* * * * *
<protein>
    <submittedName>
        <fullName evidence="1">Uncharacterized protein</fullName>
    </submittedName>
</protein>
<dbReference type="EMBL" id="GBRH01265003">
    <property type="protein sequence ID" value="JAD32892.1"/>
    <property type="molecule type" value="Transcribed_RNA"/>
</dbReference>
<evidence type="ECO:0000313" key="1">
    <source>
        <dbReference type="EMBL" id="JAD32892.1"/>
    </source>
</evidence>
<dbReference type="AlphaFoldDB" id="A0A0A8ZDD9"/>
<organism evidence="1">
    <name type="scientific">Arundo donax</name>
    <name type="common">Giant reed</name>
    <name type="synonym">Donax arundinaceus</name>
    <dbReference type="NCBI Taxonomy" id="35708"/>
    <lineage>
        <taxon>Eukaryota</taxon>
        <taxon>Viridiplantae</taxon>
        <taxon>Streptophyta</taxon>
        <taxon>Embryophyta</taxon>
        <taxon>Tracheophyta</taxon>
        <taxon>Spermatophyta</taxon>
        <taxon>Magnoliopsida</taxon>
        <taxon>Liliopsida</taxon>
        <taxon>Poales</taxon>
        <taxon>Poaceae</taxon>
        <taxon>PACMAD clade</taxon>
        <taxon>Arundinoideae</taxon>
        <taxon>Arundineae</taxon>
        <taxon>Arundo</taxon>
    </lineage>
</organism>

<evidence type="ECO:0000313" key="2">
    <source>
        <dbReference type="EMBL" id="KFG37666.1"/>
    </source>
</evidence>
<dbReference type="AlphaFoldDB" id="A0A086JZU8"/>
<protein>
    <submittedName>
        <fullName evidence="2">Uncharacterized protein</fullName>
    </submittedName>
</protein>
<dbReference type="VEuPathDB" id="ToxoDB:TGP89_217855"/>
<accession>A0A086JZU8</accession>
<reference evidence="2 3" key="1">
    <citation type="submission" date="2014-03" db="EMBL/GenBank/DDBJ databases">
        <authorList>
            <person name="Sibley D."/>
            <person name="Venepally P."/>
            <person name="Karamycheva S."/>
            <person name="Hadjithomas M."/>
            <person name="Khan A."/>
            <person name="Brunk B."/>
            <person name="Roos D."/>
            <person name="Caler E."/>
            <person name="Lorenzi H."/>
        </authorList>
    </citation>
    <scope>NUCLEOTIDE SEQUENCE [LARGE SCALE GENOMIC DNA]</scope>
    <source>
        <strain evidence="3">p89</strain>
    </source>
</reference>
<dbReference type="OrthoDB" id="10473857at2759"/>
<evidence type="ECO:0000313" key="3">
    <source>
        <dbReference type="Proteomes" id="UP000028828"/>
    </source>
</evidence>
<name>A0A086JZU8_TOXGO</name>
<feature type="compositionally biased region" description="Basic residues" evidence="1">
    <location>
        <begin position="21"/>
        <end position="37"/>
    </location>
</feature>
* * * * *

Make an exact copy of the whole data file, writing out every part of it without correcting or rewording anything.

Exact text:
<protein>
    <submittedName>
        <fullName evidence="1">Uncharacterized protein</fullName>
    </submittedName>
</protein>
<dbReference type="EMBL" id="GBRH01265003">
    <property type="protein sequence ID" value="JAD32892.1"/>
    <property type="molecule type" value="Transcribed_RNA"/>
</dbReference>
<evidence type="ECO:0000313" key="1">
    <source>
        <dbReference type="EMBL" id="JAD32892.1"/>
    </source>
</evidence>
<dbReference type="AlphaFoldDB" id="A0A0A8ZDD9"/>
<organism evidence="1">
    <name type="scientific">Arundo donax</name>
    <name type="common">Giant reed</name>
    <name type="synonym">Donax arundinaceus</name>
    <dbReference type="NCBI Taxonomy" id="35708"/>
    <lineage>
        <taxon>Eukaryota</taxon>
        <taxon>Viridiplantae</taxon>
        <taxon>Streptophyta</taxon>
        <taxon>Embryophyta</taxon>
        <taxon>Tracheophyta</taxon>
        <taxon>Spermatophyta</taxon>
        <taxon>Magnoliopsida</taxon>
        <taxon>Liliopsida</taxon>
        <taxon>Poales</taxon>
        <taxon>Poaceae</taxon>
        <taxon>PACMAD clade</taxon>
        <taxon>Arundinoideae</taxon>
        <taxon>Arundineae</taxon>
        <taxon>Arundo</taxon>
    </lineage>
</organism>

<evidence type="ECO:0000313" key="2">
    <source>
        <dbReference type="EMBL" id="KFG37666.1"/>
    </source>
</evidence>
<dbReference type="AlphaFoldDB" id="A0A086JZU8"/>
<protein>
    <submittedName>
        <fullName evidence="2">Uncharacterized protein</fullName>
    </submittedName>
</protein>
<dbReference type="VEuPathDB" id="ToxoDB:TGP89_217855"/>
<accession>A0A086JZU8</accession>
<reference evidence="2 3" key="1">
    <citation type="submission" date="2014-03" db="EMBL/GenBank/DDBJ databases">
        <authorList>
            <person name="Sibley D."/>
            <person name="Venepally P."/>
            <person name="Karamycheva S."/>
            <person name="Hadjithomas M."/>
            <person name="Khan A."/>
            <person name="Brunk B."/>
            <person name="Roos D."/>
            <person name="Caler E."/>
            <person name="Lorenzi H."/>
        </authorList>
    </citation>
    <scope>NUCLEOTIDE SEQUENCE [LARGE SCALE GENOMIC DNA]</scope>
    <source>
        <strain evidence="3">p89</strain>
    </source>
</reference>
<dbReference type="OrthoDB" id="10473857at2759"/>
<evidence type="ECO:0000313" key="3">
    <source>
        <dbReference type="Proteomes" id="UP000028828"/>
    </source>
</evidence>
<name>A0A086JZU8_TOXGO</name>
<feature type="compositionally biased region" description="Basic residues" evidence="1">
    <location>
        <begin position="21"/>
        <end position="37"/>
    </location>
</feature>